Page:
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The Secrets of Computer Programmers: The Arrogant Programmer

What Creates an Arrogant Programmer?

No matter what I write, I will be criticized so rather than taking an absolute stand please read anything I write today as a generalization even if I use absolute terms. We all know how easy it easy to inadvertently generalize (see I am doing it already).

For the root cause we need to look at the difference in education from Liberal Arts and STEM majors. I am not picking on the Liberal Arts in fact if I had to do it over again I would have gone the LA route in college. With that said, however, there is a fundamental difference in the education. STEM majors are educated on the bleeding edge and come out of school with top knowledge in their field. In the Liberal Arts, however, graduates leave the University with a limited understanding of a field so complex that it takes a lifetime of studies to become an expert. For the most part Liberal Arts majors graduate with the skill of continued learning, whereas STEM is learned. Because I like graphs that over simplify things let’s look at the graph below that generalized a continuously learning Liberal Art’s graduate and a typical learned engineer. (A say typical because many engineers stop learning in their mid twenties)

What we see is that a STEM major has their most valuable high-tech skills early in their career. This confidence in ability and difference in age creates friction in other professions. You may even notice that a lot of STEM majors switch from hands-on engineering in their thirties. I hope my graph isn’t to blame.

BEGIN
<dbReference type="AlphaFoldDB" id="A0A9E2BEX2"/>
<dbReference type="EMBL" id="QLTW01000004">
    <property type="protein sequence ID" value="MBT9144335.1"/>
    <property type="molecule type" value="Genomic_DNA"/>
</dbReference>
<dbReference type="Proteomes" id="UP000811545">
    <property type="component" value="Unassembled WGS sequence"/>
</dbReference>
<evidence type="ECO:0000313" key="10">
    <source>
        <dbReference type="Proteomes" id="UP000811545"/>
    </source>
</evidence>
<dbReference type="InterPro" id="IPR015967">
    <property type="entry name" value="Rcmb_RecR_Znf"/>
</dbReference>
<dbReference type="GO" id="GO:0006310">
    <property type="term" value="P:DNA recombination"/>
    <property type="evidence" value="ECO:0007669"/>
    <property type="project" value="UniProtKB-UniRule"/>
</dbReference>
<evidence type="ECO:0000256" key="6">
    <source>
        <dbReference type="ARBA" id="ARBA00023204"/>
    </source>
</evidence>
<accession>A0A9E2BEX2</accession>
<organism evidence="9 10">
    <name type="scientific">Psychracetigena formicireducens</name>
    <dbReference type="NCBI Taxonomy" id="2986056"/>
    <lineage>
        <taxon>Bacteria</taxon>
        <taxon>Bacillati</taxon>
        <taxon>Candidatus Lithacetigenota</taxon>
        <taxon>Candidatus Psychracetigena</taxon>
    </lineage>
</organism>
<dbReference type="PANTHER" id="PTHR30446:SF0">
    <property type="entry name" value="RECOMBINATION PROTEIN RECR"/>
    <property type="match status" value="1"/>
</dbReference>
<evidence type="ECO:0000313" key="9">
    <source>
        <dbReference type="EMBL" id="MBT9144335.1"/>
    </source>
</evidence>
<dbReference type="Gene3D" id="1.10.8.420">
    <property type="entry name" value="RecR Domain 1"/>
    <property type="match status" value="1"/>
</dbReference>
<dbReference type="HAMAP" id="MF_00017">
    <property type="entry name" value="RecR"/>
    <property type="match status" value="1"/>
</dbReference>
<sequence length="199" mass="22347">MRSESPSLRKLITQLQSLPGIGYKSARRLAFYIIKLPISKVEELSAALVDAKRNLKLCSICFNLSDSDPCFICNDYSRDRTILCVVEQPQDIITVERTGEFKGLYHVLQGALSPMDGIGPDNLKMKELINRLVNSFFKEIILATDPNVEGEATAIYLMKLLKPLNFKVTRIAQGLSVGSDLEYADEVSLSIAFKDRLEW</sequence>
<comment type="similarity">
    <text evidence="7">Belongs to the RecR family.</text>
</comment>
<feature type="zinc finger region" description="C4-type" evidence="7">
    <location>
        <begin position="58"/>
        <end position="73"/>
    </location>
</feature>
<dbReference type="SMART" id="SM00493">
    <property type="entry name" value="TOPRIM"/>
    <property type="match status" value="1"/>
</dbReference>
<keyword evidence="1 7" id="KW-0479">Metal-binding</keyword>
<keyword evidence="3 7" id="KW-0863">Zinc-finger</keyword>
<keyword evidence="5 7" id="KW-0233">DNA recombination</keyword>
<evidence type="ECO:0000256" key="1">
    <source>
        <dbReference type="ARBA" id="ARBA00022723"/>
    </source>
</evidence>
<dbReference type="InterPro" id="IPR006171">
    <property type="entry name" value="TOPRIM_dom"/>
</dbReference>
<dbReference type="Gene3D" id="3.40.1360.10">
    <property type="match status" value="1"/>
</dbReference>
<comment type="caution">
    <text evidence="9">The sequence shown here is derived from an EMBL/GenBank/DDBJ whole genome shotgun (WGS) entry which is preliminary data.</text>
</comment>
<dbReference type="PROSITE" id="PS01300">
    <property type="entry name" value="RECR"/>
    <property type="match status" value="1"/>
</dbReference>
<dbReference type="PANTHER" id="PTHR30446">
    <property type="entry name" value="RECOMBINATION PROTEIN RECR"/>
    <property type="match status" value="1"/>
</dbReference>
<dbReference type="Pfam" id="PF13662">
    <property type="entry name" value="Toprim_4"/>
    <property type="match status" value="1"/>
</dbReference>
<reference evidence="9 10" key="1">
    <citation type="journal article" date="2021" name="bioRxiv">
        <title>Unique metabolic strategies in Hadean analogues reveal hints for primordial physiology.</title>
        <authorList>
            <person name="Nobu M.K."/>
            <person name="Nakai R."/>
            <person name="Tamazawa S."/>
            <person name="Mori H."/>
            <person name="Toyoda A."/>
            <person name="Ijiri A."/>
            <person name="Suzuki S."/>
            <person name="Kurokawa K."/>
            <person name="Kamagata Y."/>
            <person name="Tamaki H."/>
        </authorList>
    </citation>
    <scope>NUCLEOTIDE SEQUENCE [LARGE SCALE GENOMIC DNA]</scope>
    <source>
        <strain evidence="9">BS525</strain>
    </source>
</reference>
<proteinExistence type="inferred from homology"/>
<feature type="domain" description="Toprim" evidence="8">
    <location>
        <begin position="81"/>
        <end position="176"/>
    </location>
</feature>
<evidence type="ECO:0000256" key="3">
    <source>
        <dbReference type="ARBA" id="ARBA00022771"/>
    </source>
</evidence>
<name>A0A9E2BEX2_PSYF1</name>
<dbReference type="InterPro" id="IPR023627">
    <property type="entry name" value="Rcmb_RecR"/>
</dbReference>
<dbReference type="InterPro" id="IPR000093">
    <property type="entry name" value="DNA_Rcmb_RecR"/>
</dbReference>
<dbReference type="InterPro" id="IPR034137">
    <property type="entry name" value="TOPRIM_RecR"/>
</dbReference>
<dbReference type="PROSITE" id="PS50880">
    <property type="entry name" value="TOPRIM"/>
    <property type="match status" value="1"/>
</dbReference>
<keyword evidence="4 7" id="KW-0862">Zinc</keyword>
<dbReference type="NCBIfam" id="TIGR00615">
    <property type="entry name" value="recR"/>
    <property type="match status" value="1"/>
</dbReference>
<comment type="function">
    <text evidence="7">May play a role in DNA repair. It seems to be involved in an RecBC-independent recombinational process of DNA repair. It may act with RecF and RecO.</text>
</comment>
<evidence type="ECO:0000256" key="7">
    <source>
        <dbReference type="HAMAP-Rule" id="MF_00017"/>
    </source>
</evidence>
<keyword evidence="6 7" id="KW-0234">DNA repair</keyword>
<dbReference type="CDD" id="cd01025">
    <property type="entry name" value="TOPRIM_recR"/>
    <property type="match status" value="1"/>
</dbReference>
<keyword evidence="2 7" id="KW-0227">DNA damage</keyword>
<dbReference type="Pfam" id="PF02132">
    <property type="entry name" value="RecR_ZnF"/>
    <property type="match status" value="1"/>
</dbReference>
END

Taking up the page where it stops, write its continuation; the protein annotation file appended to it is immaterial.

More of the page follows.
Imagine This

Imagine the scenario of the young developer, let’s call him Chris, at a small company, eager to help, approaching a mid-thirties accounts manager, let’s call her April, as a peer.

Chris is a master of his technical domain and he knows, with absolute certainty, he can help April evaluate her job. Eager to please, Chris approaches April as a peer and offers to help automate her workflow. He is surprised and taken aback when April is offended and tells him off. He just wanted to help and apply his engineering skills where they could benefit everyone. Only an idiot would rebuke free help, April must be an idiot.

April is a hard-working accounts manager. She interned after college and worked her way up through the ranks mastering the relationships and the functional requirements of this job. She is just now getting a complete handle on things. April is a smart, hard-working individual, and now this kid comes to her office. He is twenty-three and he thinks he can do my job better than I can? April has been doing this for 10 years how could some kid possibly know how to do it better? She is going to put him in his place, he needs to learn the ropes like everyone else. Shortcuts are not the way to do things.

What Happened?

Who is right and who is wrong? Ah, trick question, they are both right. The problem lies in the miscommunication. April interpreted Chris’ offer as a mastery of her skill and not an offer to combine his skill with her skill. The result created a feedback loop that is present in a lot of lives of young developers.